The vaccine will still work even if your child gets a runny nose, sneezes or blows their nose.

    Your child will be given 2 doses if they're under 9 years old and have both:

    • a long-term health condition that means they're more at risk from flu
    • never had a flu vaccine before

    These doses are given 4 weeks apart.

    How effective is the nasal spray flu vaccine?

    The nasal spray flu vaccine gives children the best protection against flu.

    It may take around 2 weeks for the flu vaccine to work.

    Any children who catch flu after vaccination are less likely to be seriously ill or be admitted to hospital.

    Side effects of the children's flu vaccine

    The nasal spray flu vaccine for children is very safe. Most side effects are mild and do not last long, such as:

    • a runny or blocked nose
    • a headache
    • tiredness
    • loss of appetite

    If your child has the injected flu vaccine, side effects include:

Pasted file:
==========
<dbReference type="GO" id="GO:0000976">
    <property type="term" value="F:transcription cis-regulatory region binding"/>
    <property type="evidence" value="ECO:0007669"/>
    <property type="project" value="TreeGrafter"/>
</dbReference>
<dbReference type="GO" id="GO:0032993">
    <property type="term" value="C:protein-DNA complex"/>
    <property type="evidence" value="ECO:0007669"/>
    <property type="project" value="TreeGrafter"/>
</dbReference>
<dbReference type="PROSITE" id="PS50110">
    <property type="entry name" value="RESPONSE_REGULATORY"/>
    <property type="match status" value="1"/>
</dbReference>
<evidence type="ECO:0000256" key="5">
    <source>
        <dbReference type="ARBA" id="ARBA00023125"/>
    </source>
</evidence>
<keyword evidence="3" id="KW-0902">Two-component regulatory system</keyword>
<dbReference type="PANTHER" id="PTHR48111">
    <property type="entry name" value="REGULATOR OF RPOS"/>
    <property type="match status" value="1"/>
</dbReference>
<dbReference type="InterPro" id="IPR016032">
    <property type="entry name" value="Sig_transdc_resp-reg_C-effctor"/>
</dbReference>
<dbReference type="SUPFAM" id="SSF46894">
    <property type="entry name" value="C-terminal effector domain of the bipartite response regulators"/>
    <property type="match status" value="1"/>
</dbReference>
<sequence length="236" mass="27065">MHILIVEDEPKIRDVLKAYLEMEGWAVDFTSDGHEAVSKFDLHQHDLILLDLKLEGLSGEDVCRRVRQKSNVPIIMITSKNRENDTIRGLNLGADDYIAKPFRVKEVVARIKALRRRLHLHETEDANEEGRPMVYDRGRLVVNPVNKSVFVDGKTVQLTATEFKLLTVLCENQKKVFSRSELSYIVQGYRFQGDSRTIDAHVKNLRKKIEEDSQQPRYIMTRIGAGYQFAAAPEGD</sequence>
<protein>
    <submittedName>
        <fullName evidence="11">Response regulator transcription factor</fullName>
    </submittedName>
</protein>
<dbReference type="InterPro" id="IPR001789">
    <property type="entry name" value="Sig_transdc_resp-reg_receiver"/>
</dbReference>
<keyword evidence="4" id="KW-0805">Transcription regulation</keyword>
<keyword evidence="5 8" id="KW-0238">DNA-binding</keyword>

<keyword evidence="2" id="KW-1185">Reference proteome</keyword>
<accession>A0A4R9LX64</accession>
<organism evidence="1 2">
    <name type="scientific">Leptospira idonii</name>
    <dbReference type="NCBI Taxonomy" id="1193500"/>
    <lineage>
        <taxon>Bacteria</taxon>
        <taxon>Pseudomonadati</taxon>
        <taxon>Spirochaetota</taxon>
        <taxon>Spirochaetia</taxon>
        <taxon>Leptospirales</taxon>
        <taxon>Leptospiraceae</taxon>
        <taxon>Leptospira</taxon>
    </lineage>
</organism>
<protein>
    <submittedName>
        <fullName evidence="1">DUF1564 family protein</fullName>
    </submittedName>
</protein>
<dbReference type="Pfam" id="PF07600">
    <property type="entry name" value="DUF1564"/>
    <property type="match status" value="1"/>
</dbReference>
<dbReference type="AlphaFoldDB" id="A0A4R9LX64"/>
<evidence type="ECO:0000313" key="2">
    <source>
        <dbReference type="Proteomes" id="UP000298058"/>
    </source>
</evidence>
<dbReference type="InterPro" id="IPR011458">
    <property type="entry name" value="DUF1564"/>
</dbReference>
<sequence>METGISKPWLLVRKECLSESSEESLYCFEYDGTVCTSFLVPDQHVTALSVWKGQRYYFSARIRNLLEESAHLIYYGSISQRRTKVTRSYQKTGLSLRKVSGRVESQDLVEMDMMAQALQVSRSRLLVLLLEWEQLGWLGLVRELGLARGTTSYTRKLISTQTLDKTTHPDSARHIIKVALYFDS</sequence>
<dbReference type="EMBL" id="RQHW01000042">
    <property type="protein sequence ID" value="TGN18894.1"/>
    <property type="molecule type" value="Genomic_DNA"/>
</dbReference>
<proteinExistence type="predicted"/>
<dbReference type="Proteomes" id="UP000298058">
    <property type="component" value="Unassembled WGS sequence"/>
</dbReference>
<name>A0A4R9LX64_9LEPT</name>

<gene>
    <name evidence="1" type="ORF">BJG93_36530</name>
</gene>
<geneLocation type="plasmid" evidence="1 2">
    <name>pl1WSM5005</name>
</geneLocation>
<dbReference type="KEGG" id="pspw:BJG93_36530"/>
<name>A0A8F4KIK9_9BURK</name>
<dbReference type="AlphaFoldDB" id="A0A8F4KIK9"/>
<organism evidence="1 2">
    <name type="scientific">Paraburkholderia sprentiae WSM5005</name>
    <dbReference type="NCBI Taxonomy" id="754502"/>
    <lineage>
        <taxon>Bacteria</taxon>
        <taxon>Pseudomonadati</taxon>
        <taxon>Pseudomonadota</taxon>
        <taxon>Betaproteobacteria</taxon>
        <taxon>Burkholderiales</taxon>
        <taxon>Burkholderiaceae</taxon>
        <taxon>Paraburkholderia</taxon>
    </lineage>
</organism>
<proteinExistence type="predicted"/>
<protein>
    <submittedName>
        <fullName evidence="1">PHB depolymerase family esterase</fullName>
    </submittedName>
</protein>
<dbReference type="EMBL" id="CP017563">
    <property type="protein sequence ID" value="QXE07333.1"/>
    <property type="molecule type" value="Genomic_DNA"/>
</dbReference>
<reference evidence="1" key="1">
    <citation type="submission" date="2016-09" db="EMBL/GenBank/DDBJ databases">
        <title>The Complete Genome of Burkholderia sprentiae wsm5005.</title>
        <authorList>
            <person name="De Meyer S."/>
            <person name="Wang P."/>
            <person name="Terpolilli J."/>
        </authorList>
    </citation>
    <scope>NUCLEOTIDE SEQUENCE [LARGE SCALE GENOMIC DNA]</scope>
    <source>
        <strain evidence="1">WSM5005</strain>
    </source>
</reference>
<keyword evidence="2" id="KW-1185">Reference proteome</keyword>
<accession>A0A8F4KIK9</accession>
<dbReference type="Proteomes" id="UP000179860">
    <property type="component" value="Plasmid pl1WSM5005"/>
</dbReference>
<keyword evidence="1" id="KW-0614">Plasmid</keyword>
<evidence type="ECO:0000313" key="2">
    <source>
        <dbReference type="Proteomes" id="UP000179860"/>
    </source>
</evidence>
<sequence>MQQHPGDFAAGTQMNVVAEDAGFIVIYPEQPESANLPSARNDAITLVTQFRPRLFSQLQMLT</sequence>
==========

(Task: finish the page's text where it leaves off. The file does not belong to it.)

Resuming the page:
• a sore arm (or thigh) where the injection was given
    • a slightly raised temperature
    • aching muscles

    These side effects usually last for a day or 2.

    Allergic reactions to the nasal spray flu vaccine

    What's in the nasal spray flu vaccine?

    The nasal spray flu vaccine contains small amounts of weakened flu viruses. They do not cause flu in children.

    As the main flu viruses can change each year, a new nasal spray vaccine has to be given each year.

    The brand of nasal spray flu vaccine available in the UK is called Fluenz Tetra.

    The nasal spray vaccine contains small traces of pork gelatine. If this is not suitable, speak to your child's nurse or doctor about your options.

    Your child may be able to have an injected vaccine instead.

    You can find a full list of ingredients in the Fluenz Tetra nasal spray patient information leaflet on the emc website.

    Information:

    Find out more about the injected flu vaccine

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Article provided by NHS Choices

See original on NHS Choices